The course gives the overview of the chemical reaction from the macroscopic and microscopic points of view. First of all the basic concepts, i.e. the reaction rate, reaction rate constant, rate equation, reaction order and molecularity, are given. Then, the characteristics of the first-order and second-order reactions is shown. From the microscopic points of view the transition state theory on the rate constant is discussed. From more microscopic points of view the concepts of the reaction cross section is introduced instead of the rate constant , and the relation between the reaction rate constant and reaction cross section is discussed.
The aim of this course is getting the basic recipe for understnading chemical reactions.
By the end of this course students will be able to understand,
chemical reactions from the macroscopic points of view and microscopic points of view, i.e. atomic and molecular picture,
Reaction kinetics, Transition state theory
|✔ Specialist skills||Intercultural skills||Communication skills||Critical thinking skills||Practical and/or problem-solving skills|
The lessons in the first half term concern the chemical reaction from the macroscopic points of view, the lessons in the second half term concern the chemical reaction from the microscopic points of view. Every lesson consists of mainly a lecture.
|Course schedule||Required learning|
|Class 1||The reaction from the macroscopic points of view(the reaction rate, the reaction rate constant, and the reaction rate equation)||Understand the basic concepts on reaction kinetics|
|Class 2||The reaction from the macroscopic points of view(the reaction order and molecurality ) and first-order reaction||Understand the difference between the reaction order and molecularity. Understand the characteristics of the first-order reaction.|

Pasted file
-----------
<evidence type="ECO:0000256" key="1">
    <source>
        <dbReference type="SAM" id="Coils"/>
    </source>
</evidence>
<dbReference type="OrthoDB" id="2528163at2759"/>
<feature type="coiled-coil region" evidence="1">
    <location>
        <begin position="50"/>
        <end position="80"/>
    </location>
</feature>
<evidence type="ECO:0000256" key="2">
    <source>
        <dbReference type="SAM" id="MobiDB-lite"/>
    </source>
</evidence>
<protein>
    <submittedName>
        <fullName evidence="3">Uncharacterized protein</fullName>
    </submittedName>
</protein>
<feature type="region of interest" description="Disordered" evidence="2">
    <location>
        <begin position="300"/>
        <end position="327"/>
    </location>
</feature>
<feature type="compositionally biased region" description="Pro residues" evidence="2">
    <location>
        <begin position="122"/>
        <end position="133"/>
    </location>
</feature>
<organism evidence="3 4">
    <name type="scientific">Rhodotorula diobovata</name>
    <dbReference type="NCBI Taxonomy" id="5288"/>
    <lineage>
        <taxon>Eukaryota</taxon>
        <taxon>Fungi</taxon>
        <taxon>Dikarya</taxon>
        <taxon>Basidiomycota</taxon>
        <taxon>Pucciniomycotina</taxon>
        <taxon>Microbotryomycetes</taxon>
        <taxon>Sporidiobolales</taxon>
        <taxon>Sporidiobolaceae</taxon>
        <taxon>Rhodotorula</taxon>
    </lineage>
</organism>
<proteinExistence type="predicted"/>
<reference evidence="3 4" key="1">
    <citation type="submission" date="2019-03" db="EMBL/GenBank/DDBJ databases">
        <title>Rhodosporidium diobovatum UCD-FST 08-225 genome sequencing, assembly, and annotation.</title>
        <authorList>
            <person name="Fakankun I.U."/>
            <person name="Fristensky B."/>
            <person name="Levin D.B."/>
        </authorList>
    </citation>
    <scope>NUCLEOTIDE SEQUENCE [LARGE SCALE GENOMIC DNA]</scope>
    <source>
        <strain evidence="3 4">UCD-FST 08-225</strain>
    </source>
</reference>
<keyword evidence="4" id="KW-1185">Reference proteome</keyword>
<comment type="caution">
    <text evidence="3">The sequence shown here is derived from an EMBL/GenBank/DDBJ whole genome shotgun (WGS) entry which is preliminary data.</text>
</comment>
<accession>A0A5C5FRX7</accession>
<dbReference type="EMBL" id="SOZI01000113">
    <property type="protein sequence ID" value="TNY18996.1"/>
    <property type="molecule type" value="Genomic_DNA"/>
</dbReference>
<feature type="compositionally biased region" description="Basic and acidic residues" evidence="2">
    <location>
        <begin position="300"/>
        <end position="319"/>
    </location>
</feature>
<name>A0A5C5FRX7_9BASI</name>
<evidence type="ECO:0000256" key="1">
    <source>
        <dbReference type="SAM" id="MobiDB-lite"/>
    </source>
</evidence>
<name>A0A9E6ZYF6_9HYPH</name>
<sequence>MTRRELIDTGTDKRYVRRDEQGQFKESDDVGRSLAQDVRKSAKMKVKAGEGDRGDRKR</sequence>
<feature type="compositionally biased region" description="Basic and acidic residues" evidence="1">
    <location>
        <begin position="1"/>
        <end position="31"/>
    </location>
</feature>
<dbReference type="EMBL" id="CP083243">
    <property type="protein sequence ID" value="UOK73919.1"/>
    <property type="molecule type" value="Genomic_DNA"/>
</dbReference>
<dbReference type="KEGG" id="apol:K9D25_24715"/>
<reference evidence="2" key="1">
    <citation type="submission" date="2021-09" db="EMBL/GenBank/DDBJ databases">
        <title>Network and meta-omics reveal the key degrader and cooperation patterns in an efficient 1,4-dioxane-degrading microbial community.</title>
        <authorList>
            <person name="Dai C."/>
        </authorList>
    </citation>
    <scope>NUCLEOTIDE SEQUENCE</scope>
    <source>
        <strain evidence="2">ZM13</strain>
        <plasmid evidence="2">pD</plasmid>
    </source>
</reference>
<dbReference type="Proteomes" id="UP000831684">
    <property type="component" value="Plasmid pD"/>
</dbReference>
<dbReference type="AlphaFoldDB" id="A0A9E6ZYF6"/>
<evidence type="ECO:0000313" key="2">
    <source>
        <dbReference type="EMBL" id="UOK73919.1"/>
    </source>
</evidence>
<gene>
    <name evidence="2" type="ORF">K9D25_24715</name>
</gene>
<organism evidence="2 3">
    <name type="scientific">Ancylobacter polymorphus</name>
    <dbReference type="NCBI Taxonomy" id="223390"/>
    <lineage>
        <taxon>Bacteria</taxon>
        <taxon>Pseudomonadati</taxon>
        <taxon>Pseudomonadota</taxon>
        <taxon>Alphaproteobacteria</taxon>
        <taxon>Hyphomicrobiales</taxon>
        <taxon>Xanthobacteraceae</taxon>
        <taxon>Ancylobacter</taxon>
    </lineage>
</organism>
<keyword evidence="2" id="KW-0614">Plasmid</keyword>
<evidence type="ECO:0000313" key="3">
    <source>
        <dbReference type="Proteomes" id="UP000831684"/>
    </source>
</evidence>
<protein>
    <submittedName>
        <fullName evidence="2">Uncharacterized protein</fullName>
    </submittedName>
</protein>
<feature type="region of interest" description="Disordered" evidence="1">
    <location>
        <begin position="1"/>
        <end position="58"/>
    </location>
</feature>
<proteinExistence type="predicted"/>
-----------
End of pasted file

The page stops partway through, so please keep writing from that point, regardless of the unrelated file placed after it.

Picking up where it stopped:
|Class 3||The second-order reaction and pseudofirst-order reaction||Understand the characteritics of the second-order reaction and pseudofirst-order reaction.|
|Class 4||The reaction intermediate||Understand what the reaction intermediate is.|
|Class 5||The analysis of complex reactions(the steady-state approximation)||Understand the steady-state approximation as a useful tool for analyzing complex reactions.|
|Class 6||The Arrhenius equation||Understand what the Arrhenius equation is and the concept of the activation energy.|
|Class 7||A simple model for the temperature dependence of the reaction rate||Understand the temperature dependence of the reaction rate for bimolecular reactions with a simple model.|
|Class 8||The bimolecular reaction and potential energy surface||Explain the bimolecular reaction by use of the potential energy surface.|
|Class 9||The transition state theory(What is the transition state?)||Explain the outline of the transition state theory.|
|Class 10||The transition state theory(The way to the Arrhenius equation)||Derive the Arrhenius equation within the transition state theory.|
|Class 11||The reaction as a two-body collision(1)-The collision cross section||Explain what the collision cross section is.|
|Class 12||The reaction as a two-body collision-The bimolecular reaction and collision||Understand that the bimolecular reaction is considered a kind of collisions.|
|Class 13||The reaction as a two-body collision(3)-The reaction cross section and reaction rate constant||Derive the relation between the rate constant of the bimolecular reaction and reaction cross sections.|
|Class 14||Summary||Understand the chemical reaction from the macroscopic and microscopic points of view.|
To enhance effective learning, students are encouraged to spend approximately 100 minutes preparing for class and another 100 minutes reviewing class content afterwards (including assignments) for each class.
They should do so by referring to textbooks and other course material.
Home-made textbook is distributed.
P.W. Atkins., Physical Chemistry (Oxford University Press, 1998)
Students are assessed on understanding of basic concepts and applicability of them.
Homework assignments 20%
Final examination 80%
We recommend that students have successfully completed Introductory Quantum Chemistry (CHM.C201) and Chemical and Statistical Thermodynamics（CHM.C202）. We recommend that students take Exercise in Introductory Chemical Kinetics(CHM.C303 ) as well.
Shinya Koshihara: skoshi[at]cms.titech.ac.jp
Masashi Kitajima: mkitajim[at]chem.titech.ac.jp
Contact by email in advance to schdule an appointment.
Shinya Koshihara (Main Building, Room 118)
Masashi Kitajima (West Building 4, Room 503)